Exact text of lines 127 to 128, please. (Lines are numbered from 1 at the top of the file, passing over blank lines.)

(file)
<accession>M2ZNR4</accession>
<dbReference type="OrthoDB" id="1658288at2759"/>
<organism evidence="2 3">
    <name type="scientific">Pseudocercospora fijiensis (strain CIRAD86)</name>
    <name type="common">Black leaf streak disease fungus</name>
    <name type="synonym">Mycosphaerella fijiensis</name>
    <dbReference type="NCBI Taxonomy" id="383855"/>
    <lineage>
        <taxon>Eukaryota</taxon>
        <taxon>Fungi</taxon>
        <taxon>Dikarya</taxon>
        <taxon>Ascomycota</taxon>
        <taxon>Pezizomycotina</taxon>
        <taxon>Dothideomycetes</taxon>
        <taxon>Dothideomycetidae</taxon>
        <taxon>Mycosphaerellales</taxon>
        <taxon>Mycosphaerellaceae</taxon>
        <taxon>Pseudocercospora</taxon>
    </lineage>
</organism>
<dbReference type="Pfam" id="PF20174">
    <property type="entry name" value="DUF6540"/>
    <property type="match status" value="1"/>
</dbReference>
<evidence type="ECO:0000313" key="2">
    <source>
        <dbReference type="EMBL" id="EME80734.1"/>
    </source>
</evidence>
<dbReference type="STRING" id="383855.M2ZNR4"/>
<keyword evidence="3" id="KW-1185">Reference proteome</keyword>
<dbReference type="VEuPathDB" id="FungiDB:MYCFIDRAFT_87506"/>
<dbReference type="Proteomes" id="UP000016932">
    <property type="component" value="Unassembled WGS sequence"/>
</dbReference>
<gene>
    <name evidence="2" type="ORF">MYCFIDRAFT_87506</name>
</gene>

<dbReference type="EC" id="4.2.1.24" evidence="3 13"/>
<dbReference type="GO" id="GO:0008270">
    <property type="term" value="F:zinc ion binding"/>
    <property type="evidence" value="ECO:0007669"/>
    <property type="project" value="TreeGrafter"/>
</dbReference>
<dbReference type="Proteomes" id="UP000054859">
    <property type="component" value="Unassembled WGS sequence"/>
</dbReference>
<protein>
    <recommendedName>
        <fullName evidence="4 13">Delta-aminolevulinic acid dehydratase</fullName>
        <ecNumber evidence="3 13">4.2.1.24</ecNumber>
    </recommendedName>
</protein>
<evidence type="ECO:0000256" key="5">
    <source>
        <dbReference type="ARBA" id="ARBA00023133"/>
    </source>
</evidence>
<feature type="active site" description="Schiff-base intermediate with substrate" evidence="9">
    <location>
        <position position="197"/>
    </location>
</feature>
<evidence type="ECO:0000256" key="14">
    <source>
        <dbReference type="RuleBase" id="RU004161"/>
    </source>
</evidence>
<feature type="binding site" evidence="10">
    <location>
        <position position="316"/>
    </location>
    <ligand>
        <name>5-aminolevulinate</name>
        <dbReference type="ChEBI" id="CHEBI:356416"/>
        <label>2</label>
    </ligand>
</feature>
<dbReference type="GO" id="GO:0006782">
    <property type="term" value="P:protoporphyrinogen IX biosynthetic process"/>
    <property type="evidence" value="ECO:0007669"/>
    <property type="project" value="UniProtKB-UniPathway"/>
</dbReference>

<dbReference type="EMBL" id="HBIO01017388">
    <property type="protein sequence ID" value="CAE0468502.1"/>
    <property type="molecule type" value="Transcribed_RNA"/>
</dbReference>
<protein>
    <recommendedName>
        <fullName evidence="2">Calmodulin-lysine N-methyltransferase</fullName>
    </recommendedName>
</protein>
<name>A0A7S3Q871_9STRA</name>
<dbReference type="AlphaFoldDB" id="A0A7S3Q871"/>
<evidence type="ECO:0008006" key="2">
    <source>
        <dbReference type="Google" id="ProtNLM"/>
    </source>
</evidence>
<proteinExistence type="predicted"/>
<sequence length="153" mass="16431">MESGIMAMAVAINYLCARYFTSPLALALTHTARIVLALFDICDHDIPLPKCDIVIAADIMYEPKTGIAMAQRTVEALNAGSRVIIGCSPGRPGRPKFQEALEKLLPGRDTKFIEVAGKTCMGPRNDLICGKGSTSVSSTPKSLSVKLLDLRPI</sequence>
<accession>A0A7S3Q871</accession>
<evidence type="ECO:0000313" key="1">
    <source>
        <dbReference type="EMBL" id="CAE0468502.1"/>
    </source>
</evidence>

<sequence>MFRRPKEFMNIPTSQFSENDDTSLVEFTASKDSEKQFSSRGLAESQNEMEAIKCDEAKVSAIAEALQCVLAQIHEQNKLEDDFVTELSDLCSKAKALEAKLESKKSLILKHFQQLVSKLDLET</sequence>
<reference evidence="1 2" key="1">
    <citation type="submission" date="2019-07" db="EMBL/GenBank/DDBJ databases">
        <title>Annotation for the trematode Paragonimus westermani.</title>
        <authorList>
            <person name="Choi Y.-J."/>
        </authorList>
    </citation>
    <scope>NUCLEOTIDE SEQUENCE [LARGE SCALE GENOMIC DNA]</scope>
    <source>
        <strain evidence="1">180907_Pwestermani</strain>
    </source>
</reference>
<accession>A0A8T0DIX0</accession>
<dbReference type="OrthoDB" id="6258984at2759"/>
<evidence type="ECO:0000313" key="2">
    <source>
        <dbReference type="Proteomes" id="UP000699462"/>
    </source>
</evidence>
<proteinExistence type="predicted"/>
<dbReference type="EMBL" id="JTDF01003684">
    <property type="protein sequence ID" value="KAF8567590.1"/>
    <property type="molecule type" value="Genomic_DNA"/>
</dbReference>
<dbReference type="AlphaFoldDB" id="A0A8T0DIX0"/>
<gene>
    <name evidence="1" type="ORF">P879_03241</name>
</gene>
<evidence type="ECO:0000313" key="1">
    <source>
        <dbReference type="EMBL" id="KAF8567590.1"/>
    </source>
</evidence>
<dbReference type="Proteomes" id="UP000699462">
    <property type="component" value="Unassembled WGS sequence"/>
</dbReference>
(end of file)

</evidence>
<proteinExistence type="predicted"/>